Bang the Drum slowly
15 Dec 1998
This year's annual introspection walk was Sunday during a miserable,
gray, rainy, Right Coast Nor' Easter. I walked a mile or two along the
Bunker Beach and saw no one. The surf was chopped out with a 15 mph
onshore that pocked the horizon with little whitecaps amidst a slate
gray ocean that blended right into the sky. Depressing? Well yes......
but I had a years worth of memories and thoughts to entertain me.
As I looked out to sea I imagined the best days of this year and year's
past and was immediately pleased with the vision of bright sunny days in
classic beachbreak waves. I looked up at the Bunker Balcony to see our
Mascot, "Clyde" the 100 lbs green cement cactus, wearing his Santa's
hat, and draped with twinkly lights, smiling back down on me. The chill
of the wind and rain was no match for the warmth in my heart as I
relished the thought of just being at this beach. Even in winter there's
something that draws me here like a magnet.
I sometimes wonder why I continue to pursue my interest in this sport.
I'm older, less fit, and prone to injury. I have health problems which
surfing could aggravate or cause permanent damage. My doctors have
warned me repeatedly about sun damage and I rarely have a session where
I don't have to take some healative. I don't expect at this point that
my efforts will ever improve my performance. So what is it? Why do I
For nearly every day of the last 7 years I have played the same drum. It
is a 10 inch deep Pearl, Brass Shelled, Free Floating head snare. It is
a professional quality instrument that is expensive and very complex to
tune. In that entire time it has been in precise tune exactly one time
that I can remember. Drummers are famous for dicking around with the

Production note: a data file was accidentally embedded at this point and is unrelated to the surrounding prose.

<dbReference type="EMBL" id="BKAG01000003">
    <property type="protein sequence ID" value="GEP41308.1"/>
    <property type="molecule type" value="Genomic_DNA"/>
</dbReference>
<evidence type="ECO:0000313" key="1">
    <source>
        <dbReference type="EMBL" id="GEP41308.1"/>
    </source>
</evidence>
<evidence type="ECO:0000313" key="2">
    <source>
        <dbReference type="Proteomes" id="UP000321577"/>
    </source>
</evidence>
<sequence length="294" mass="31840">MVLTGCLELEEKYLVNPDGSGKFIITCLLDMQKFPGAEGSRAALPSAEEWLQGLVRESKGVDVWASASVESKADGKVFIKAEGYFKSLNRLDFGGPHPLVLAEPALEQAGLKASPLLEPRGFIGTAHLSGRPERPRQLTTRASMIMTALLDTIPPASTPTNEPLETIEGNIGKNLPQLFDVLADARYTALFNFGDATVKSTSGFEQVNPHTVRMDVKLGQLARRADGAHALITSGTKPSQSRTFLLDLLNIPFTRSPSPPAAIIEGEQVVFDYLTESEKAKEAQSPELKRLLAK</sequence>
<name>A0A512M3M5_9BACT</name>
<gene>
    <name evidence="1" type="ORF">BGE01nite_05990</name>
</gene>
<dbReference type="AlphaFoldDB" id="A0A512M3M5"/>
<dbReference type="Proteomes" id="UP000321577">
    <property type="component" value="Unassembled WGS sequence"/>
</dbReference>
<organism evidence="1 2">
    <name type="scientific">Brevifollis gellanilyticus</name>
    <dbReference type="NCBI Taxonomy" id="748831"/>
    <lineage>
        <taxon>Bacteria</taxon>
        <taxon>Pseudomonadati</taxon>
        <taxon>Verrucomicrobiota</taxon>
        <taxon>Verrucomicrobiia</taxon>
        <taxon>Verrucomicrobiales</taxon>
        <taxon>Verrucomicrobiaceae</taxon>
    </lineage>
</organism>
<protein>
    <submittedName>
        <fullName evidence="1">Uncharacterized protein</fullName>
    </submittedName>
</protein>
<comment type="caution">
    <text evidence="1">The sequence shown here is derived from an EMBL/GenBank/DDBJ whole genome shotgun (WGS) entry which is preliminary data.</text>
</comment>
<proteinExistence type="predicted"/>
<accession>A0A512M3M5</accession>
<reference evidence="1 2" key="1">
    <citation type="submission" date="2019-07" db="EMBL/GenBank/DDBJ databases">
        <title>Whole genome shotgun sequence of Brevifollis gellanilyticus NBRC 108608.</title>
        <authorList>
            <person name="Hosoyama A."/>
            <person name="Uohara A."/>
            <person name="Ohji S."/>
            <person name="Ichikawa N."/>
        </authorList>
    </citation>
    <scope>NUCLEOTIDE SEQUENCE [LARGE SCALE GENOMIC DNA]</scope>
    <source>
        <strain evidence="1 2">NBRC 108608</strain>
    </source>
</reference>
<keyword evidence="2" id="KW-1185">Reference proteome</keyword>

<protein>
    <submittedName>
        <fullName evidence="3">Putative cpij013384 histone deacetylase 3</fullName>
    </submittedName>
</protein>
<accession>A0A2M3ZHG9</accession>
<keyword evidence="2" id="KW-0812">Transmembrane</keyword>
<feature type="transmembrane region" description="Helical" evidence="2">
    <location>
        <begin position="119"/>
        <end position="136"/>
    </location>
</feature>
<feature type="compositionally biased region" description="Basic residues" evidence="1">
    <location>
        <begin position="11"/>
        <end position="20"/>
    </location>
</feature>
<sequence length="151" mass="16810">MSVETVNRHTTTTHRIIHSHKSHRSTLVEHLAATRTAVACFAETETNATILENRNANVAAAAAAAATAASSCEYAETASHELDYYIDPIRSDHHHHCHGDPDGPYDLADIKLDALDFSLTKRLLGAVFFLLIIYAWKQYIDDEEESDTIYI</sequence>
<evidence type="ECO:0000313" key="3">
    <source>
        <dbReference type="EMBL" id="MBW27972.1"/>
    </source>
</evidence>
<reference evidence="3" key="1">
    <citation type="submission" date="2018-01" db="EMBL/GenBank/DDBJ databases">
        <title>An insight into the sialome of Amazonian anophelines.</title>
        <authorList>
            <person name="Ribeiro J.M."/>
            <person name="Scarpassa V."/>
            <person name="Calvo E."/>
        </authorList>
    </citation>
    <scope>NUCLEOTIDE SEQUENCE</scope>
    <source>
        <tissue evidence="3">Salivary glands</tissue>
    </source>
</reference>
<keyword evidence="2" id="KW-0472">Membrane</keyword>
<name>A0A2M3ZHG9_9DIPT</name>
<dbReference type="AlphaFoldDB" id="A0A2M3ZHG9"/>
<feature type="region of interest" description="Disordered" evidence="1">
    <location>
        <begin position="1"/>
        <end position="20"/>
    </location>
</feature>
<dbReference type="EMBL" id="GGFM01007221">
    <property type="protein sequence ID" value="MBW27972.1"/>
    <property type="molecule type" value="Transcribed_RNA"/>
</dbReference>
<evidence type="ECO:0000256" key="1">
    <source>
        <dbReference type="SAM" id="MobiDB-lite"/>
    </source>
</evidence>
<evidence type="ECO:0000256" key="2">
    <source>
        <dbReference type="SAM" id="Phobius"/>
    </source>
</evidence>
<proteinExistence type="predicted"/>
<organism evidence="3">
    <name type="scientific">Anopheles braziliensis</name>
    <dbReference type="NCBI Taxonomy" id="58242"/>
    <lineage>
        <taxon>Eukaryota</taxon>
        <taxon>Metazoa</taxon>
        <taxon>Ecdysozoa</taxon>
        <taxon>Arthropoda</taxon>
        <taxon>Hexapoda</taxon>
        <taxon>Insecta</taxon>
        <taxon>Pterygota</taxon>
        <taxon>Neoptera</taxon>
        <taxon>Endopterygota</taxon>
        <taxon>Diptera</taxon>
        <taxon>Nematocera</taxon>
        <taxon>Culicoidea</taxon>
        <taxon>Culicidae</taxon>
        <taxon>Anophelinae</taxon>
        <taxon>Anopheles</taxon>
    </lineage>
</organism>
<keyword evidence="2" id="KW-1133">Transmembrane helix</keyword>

sound of their drums and I'm no different. Though I practice daily and
I have improved greatly at this skill, I am in no way, nor hope to be, a
professional caliber drummer. So why bother? Between dicking around with
the tuning of the Pearl and spending hours and hours playing along with
music, what can I hope to accomplish? I don't hope to accomplish
anything........I just love it.
Surfing is my other drum. I hope to practice it slowly, and meticulously
for as long as I can. I don't care if I ever ride a wave perfectly
again. (If I ever did it was probably that time at Sunset Cliffs when I
was totally housed and screaming my lungs out.......so scared I'd be
doing a face plant I didn't particularly care it was possibly the best
ride of my life). So why bother dragging my creaking bones out in that
ocean again and again.
It's as simple as banging the drum slowly......I just love it.....
Happy Holidays everyone. I hope you get what you want. I think this year
I'm a little more thankful for what I have and the friendship and
company I've received from this group is no small part of it. It
continues to be a source of great entertainment, information and fun,
and as a forum for discussing one of the things I love the most, it has
no equal. Thanks to everyone for contributing. As far as the group and
the sport (and ok, food, sex, music, friendship and laughter too) I
always recall the words of Mae West: "Too much of a good thing can
and Goethe: "Every day look at a beautiful picture, read a beautiful
poem, listen to some beautiful music, and if possible, say a reasonable
In God's Newsgroup
21 Dec 1998
There comes a time each year, when the enormous pressure of end of the
year deadlines rams head on into the planning and budgetary process of
the upcoming year, combined with the emotional stress of the holidays
and ignited by one of the most historic events of modern political
history. This volatile mix makes people think and behave in ways that
are not always normal and the knot of tension that forms in the minds of
many screams out in a loud and distinct voice for the only remedy that
will soothe this manic beast, ......."CHRISTMAS OFFICE PARTY!!!"
The word went out on the afternoon grapevine and blistered it's way
through 6 floors of offices like the fuse on a keg of gunpowder. A local
restaurant lounge had been targeted as ground zero for a spontaneous
gathering of people who needed to "VENT." Long before the quittin